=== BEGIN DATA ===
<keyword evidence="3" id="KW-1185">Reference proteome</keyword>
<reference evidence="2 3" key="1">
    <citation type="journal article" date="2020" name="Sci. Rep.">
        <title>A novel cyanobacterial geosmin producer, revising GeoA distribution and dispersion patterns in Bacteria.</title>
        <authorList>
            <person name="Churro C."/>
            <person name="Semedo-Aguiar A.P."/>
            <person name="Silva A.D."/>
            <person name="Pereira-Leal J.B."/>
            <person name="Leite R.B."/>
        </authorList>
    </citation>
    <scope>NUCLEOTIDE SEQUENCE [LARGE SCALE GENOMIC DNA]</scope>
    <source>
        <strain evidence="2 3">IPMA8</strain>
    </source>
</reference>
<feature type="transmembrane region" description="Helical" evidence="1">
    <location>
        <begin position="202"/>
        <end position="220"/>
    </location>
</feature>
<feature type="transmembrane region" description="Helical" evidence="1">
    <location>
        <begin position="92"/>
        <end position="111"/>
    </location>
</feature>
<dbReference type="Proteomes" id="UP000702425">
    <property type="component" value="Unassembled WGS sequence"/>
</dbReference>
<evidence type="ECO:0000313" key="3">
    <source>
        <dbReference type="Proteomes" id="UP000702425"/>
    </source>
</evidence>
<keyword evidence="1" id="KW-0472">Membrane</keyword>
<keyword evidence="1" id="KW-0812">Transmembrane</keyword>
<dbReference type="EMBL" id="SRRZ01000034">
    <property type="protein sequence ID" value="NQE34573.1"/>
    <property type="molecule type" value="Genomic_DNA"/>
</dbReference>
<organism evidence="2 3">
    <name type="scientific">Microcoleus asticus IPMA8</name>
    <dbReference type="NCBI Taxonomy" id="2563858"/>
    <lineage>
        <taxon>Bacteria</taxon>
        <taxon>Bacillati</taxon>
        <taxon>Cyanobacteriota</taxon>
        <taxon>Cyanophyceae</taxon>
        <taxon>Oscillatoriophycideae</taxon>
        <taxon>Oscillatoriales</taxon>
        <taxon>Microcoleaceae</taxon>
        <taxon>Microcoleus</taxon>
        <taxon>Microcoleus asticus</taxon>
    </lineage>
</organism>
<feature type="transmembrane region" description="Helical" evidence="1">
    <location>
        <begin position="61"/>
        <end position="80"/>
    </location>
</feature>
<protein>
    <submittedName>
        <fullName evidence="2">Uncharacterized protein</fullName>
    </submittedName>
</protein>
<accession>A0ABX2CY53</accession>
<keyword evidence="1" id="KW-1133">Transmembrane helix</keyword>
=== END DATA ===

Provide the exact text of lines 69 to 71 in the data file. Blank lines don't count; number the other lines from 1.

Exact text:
</protein>
<accession>A0ABX2CY53</accession>
<keyword evidence="1" id="KW-1133">Transmembrane helix</keyword>